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No Ordinary Warrior: Your Chaplain is a Frontline Resource

Army Chaplain leading a service

Photo by U.S. Air Force Senior Airman Christopher Hubenthal

Military chaplains have long been a source of comfort and inspiration for the men and women of the armed services — perhaps never more so than in times of war. Service members who are deployed experience stress not only from combat, but also from environmental hardships and separation from family and friends. Having a chaplain to confide in can help service members better cope with these pressures.1

Potential military chaplains must meet high standards for education and experience. A chaplain must have a graduate degree in theology, at least two years of professional experience, be endorsed as a qualified leader by their denomination and pass a physical exam and security check. In addition, although they are non-combatants, chaplains also undergo military training.1 For example, instead of Basic Training, Army chaplains attend the Chaplain Basic Officer Leadership Course, which provides an introduction to the non-combatant common core skills, Army writing and Chaplaincy-specific training.2 Chaplains are often also trained in counseling and crisis intervention.1,2

How Your Chaplain Can Help You During Deployment

Chaplains can be co-located with either deployed or non-deployed service members. When they serve in combat areas, their responsibilities include conducting religious services, counseling on a variety of issues and generally supporting the religious needs of service members. Chaplains serve as sounding boards and mentors, as well as religious leaders, for service members of all ranks. No matter their own specific religious denomination, chaplains minister to military members of all faiths.3

As service members experience multiple deployments, issues such as combat-related stress are increasingly likely. A 2007 Mental Health Advisory Team survey revealed that 12 percent of service members exhibit signs of combat stress or depression during their first deployment, 19 percent exhibit signs during their second deployment and 27 percent exhibit signs during their third deployment.4 In these situations, a chaplain can be a valuable counselor and source of information by helping the service member access helpful resources. As deployed chaplains, these individuals have firsthand knowledge of life in a combat zone, enabling them to relate directly to service members’ concerns.

As communications with a chaplain are confidential, information exchanged with a chaplain during a counseling session is considered privileged and is therefore protected under law. The Army, Air Force, Navy and Marine Corps all have the same rules about confidentiality: everything is confidential. The legal term is “privileged communication,” which means that it is a service member’s right to decide whether a chaplain can reveal what has been discussed. Without permission, the chaplain must maintain the confidence.3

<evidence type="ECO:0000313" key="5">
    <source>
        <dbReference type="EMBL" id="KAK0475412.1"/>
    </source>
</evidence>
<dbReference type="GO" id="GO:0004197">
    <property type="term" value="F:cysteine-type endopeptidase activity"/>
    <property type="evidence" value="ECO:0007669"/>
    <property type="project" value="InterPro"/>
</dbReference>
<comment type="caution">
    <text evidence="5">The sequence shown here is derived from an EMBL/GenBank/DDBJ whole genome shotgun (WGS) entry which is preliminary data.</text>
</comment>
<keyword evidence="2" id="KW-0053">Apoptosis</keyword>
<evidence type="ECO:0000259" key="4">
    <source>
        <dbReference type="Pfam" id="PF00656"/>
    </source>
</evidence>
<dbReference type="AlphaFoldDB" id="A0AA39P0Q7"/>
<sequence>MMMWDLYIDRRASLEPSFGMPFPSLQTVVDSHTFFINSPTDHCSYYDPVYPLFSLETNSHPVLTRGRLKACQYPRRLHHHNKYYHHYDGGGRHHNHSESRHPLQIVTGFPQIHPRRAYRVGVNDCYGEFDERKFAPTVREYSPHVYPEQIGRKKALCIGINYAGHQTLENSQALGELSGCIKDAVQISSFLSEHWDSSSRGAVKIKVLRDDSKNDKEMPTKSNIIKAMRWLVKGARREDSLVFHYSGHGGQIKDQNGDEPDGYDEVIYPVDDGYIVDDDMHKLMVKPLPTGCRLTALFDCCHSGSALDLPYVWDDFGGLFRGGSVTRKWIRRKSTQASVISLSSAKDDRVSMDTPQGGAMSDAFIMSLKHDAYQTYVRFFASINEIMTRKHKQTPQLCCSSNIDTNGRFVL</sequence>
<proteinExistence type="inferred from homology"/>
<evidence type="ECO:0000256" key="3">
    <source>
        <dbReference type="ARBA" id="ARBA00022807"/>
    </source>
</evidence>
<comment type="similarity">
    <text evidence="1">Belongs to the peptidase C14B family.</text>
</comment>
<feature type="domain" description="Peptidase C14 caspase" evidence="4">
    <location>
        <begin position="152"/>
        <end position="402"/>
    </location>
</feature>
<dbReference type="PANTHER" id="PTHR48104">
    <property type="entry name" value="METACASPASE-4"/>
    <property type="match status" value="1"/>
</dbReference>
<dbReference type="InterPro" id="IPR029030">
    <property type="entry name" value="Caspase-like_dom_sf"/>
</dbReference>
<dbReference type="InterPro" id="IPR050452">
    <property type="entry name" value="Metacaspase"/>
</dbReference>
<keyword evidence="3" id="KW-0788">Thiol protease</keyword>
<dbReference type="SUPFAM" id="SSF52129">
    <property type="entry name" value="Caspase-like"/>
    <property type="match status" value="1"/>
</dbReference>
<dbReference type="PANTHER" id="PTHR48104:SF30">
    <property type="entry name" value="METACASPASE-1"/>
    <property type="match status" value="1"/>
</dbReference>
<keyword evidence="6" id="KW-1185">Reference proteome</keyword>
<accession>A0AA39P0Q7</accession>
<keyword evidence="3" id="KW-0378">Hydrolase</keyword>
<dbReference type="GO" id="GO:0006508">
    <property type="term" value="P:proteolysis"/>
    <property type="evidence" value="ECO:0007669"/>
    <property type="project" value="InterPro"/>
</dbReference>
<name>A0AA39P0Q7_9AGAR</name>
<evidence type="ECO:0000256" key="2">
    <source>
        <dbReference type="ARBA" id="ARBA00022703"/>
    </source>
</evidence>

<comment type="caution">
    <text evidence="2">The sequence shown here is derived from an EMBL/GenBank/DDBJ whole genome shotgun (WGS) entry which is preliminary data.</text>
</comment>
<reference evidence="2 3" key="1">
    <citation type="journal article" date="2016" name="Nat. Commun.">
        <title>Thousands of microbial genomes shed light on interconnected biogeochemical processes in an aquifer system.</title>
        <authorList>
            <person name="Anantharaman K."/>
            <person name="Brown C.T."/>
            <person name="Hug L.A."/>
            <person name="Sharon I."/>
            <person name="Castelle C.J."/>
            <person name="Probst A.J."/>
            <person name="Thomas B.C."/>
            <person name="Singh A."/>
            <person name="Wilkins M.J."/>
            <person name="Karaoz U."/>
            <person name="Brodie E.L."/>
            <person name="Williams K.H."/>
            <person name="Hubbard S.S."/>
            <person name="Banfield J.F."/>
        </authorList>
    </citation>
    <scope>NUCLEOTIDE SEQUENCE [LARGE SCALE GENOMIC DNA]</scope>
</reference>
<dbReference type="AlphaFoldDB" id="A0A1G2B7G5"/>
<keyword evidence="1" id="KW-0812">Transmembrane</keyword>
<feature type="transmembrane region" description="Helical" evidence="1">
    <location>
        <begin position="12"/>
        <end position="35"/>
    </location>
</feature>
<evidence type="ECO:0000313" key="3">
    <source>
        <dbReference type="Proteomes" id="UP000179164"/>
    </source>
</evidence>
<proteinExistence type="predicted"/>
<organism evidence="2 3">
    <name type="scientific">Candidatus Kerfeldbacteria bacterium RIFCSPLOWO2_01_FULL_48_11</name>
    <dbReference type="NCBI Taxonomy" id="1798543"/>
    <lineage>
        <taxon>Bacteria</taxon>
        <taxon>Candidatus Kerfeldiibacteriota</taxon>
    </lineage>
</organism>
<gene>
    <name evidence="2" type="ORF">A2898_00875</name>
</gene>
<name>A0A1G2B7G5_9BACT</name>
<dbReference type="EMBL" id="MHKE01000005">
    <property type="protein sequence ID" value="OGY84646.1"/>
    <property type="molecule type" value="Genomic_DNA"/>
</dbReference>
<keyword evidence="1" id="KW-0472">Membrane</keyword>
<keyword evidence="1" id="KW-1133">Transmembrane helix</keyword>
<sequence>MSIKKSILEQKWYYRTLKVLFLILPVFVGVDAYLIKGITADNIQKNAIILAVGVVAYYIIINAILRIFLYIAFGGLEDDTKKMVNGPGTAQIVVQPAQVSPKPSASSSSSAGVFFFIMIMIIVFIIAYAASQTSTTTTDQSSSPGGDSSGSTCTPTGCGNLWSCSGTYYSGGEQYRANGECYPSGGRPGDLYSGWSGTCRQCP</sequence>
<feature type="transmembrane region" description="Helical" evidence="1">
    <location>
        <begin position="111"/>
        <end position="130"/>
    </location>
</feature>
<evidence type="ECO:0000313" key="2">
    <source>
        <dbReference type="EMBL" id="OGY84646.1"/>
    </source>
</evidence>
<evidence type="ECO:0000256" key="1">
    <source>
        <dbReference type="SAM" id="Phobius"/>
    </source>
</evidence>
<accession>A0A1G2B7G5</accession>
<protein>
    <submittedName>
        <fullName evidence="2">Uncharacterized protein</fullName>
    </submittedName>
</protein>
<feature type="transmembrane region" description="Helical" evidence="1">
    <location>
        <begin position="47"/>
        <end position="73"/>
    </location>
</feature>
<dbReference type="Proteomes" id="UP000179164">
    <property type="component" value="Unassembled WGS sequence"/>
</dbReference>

After Deployment

Deployment and reintegration can put unique stressors on service members and their families. Chaplains are there in garrison and in the field to offer counseling to help relieve some of the increases in stress.3

Chaplains’ duties primarily include serving the spiritual needs of the service member. In addition, they conduct a variety of related activities. For example, they develop religious education programs, youth activities and conduct seminars and retreats for the moral, spiritual and social development of service members and their families that explore topics such as:

  • Marriage enrichment
  • Parenting skills
  • Spiritual-leadership training
  • Service member transition from combat operation
  • Anger management
  • Spiritual formation for youth and adults

Contacting Your Chaplain

For many active duty service members, contacting your chaplain is as easy as walking to the nearest chapel in your military community and making an appointment.3 If you don’t live near a military installation, contact the closest one and ask for assistance. Or contact Military OneSource at 1-800-342-9647 to locate your unit chaplain.

If you aren’t near an installation, National Guard Family Assistance Centers are available in every state. The Local Community Resource Finder on the National Guard Family Program website will identify your closest center.3

Chaplains are a ready and accessible resource for active duty service members and their families. Their dedication to their service members and their ability to be a confidant and source of information makes the chaplain no ordinary warrior and always a frontline resource for service members.

Additional Resources


Air Force:


Marines Corps:


1"Army Chaplain Corps: Requirements," U.S. Army. Last accessed Sep. 17, 2012.
2Chaplain Basic Officer Leadership Course,” U.S. Army. Last accessed Sep. 17, 2012.
3"The Unit Chaplain: Roles and Responsibilities," Military OneSource. Last accessed Jan. 12, 2017.
4“Operation Iraqi Freedom 06-08: Iraq and Operation Enduring Freedom 8: Afghanistan,” Office of the Surgeon Multi-National Force Iraq and the Office of the Command Surgeon and the Office of the Surgeon General U.S. Army Medical Command. February 2008.

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